My law firm’s China lawyers have written more product distribution agreements in the last year than in the three years proceeding. There are two main reasons for this. First, China’s increasing wealth (despite the slowdown) directly translates to increasing demand for quality foreign product. Second, we are dealing with a “second wave” of foreign companies, not the first wave which went into China years ago as Wholly Foreign Owned Entities (WFOEs).
What is required to successfully have product distributed in China? There are essentially two keys. One, a good distributor. And two, a good contract with your distributor. In other words, pretty much the same as what it takes to succeed in having your product distributed pretty much anywhere.
What does it take to secure a good China-based distributor for your products? It is like just about everything else in China: due diligence, due diligence, due diligence.
Per Laurel Delaney in How to Find the Right Overseas Distributer, the best way to find a good overseas distributor is to gauge the answers you receive to 50 very specific questions. I like Ms. Delaney’s 50 question list, though I would probably reduce it at least somewhat, but I would be sure to leave in the following ten:
1. How long have you been in business?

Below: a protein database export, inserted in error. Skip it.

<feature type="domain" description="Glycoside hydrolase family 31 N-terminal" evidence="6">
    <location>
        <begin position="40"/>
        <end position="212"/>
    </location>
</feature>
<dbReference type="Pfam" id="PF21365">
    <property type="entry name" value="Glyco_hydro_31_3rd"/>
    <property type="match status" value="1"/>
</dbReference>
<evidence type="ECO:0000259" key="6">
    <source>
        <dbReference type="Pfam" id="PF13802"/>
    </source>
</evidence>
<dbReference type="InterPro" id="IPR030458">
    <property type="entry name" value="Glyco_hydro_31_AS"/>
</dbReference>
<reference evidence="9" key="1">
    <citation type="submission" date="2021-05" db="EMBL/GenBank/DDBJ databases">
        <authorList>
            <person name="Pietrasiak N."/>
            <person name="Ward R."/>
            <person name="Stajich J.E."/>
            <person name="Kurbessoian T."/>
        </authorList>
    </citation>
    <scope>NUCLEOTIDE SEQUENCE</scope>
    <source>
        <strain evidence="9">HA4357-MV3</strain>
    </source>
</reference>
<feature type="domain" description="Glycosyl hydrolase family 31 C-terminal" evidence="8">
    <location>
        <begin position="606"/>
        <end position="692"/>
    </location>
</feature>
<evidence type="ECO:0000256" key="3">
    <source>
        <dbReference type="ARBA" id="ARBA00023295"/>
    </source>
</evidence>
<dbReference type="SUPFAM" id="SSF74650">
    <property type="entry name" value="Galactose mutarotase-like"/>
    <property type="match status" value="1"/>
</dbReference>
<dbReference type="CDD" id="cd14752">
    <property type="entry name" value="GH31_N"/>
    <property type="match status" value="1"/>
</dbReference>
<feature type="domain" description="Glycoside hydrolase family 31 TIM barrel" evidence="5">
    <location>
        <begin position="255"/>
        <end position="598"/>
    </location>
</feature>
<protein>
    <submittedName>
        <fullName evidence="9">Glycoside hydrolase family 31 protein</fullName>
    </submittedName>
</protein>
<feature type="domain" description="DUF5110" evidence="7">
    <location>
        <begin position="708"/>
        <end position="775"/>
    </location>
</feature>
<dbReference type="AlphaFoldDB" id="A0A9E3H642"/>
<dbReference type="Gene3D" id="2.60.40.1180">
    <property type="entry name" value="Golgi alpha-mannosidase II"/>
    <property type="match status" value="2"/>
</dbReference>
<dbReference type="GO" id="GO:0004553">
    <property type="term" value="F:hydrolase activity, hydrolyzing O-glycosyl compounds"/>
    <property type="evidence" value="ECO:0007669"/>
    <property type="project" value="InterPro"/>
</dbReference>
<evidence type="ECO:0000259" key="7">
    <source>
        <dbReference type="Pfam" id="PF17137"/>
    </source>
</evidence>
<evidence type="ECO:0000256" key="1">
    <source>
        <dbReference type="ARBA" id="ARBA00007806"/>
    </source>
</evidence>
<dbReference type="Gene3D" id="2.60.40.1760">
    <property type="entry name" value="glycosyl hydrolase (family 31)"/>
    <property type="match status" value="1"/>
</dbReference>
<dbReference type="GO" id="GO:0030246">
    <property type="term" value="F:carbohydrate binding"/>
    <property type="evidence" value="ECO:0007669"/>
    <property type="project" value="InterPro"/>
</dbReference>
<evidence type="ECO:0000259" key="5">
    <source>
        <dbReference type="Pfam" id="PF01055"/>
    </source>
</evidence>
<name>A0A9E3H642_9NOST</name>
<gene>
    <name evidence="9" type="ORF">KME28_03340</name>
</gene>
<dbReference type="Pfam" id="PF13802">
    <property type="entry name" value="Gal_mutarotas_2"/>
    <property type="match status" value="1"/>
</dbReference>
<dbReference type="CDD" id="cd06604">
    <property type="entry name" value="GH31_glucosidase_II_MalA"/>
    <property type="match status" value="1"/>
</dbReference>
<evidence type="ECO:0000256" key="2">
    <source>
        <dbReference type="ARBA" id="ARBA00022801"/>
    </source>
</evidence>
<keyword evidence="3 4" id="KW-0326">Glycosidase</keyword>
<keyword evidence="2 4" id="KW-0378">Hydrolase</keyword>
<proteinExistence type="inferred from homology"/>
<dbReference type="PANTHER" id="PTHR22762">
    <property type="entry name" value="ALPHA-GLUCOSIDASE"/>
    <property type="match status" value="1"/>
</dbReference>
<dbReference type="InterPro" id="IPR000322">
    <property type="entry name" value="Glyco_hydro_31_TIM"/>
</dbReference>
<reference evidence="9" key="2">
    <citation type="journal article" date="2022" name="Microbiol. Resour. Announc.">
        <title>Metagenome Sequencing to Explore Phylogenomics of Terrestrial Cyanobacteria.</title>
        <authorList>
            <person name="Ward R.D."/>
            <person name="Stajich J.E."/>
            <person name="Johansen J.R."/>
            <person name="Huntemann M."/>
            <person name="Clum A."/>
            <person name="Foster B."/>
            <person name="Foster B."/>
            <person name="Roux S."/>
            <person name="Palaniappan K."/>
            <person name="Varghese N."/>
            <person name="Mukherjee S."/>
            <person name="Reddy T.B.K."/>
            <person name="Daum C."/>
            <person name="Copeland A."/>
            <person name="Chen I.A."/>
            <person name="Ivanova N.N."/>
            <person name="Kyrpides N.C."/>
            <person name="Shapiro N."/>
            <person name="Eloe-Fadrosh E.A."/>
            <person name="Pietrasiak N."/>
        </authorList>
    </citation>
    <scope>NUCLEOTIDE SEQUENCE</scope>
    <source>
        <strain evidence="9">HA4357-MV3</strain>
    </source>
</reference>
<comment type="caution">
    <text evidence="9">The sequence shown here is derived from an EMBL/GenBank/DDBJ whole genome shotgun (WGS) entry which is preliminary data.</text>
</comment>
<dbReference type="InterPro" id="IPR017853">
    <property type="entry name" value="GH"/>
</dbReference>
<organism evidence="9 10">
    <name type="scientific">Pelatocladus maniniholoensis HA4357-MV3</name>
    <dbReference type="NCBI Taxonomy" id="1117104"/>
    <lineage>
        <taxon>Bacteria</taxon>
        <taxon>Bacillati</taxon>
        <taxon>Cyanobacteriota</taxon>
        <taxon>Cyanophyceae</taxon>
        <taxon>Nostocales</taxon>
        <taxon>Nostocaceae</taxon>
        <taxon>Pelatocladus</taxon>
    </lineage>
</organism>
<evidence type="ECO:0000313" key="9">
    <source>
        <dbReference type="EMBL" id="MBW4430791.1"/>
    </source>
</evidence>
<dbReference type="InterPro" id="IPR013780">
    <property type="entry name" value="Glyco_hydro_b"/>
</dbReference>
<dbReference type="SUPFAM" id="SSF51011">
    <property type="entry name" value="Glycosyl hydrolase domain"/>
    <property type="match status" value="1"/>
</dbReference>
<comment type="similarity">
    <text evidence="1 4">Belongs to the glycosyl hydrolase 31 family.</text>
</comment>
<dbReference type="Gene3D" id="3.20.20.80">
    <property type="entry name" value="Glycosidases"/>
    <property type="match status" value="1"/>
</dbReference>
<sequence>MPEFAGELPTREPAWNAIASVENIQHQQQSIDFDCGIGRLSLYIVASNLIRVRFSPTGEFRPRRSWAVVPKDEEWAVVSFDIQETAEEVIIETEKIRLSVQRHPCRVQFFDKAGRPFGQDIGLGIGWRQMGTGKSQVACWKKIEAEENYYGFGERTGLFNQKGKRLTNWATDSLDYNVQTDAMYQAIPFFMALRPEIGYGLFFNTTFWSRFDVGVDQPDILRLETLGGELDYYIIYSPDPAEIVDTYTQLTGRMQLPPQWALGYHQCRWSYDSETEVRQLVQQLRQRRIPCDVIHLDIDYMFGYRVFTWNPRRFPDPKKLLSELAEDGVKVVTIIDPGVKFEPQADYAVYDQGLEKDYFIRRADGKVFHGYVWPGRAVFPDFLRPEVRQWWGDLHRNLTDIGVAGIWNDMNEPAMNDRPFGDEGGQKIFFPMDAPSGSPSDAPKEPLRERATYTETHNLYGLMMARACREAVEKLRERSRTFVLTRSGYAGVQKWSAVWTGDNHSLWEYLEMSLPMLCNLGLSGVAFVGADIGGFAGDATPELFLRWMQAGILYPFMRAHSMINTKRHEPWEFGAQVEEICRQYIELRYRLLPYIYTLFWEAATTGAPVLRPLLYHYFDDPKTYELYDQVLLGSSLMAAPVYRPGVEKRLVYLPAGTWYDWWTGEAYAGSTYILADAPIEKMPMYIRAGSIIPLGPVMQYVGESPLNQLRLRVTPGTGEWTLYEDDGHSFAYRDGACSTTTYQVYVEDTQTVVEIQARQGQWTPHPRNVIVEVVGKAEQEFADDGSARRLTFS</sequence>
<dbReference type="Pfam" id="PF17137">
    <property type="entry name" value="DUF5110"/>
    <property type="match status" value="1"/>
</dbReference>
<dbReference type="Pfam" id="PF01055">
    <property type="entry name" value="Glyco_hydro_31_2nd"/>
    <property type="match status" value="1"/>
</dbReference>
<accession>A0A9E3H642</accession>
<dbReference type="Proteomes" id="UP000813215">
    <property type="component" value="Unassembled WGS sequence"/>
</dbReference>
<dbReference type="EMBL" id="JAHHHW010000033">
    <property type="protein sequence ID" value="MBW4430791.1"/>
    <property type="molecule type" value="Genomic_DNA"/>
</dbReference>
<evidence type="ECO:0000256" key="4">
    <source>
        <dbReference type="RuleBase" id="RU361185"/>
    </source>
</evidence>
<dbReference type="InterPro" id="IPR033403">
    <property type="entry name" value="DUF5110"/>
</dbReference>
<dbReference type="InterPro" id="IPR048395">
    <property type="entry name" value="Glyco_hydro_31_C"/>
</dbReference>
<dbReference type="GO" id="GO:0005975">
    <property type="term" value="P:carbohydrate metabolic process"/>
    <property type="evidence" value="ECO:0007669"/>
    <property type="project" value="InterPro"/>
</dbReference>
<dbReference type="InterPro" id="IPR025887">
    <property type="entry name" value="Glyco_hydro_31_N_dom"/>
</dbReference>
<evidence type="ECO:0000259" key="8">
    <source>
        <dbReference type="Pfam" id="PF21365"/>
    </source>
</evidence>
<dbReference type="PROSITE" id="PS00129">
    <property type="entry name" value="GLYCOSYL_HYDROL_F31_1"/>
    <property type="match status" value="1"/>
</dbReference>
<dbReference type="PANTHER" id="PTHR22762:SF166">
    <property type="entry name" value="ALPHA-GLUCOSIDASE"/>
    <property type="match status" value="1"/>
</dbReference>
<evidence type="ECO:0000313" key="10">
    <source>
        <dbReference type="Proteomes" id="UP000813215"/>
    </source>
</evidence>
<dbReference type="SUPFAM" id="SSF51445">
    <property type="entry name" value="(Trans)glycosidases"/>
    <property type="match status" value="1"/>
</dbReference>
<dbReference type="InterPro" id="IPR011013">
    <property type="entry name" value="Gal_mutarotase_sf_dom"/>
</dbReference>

2. Can you share a few success stories about similar, yet non-competing products you have sold?
3. Have you represented other foreign companies? Explain what you did.
4. How long has your relationship lasted with the top three companies you represent?
5. How will our line fit in or complement your existing portfolio of products?
6. What’s your game plan for building our brand in your country?
7. Do you have good market coverage, including a trained and educated sales force?
8. What specific territory are you interested in covering?
9. Can you deliver on pre-agreed sales targets?
10. Where do you see our brand in 3, 5 or 10 years?
If you take only one thing away from Ms. Delaney’s article, take away that you will be establishing a long-term and important relationship with your Chinese distributor and that means you should find out whatever you can about them before you do the deal. In other words, you need to conduct thorough due diligence.
As for the deal itself and the contract you use to reflect that deal, the issues are really quite similar to what you would face in the United States or in Europe, but with additional legal issues relating to the legality of your product and the duties/tariffs that will need to be paid to bring your products into China.
The typical issues we see in Chinese distribution contracts are the following:
Will your Chinese distributor be your agent? Do you want to structure your deal so your Chinese distributor essentially becomes your agent in China and you pay it by commissions, with the actual sales transactions being between you and the end user (as opposed to between the end user and your distributor)? We virtually always suggest the deal be done with you simply selling your product to your Chinese distribute and your Chinese distributor — in turn — selling your product to the end users. This distribution method usually makes sense for a whole slew of reasons.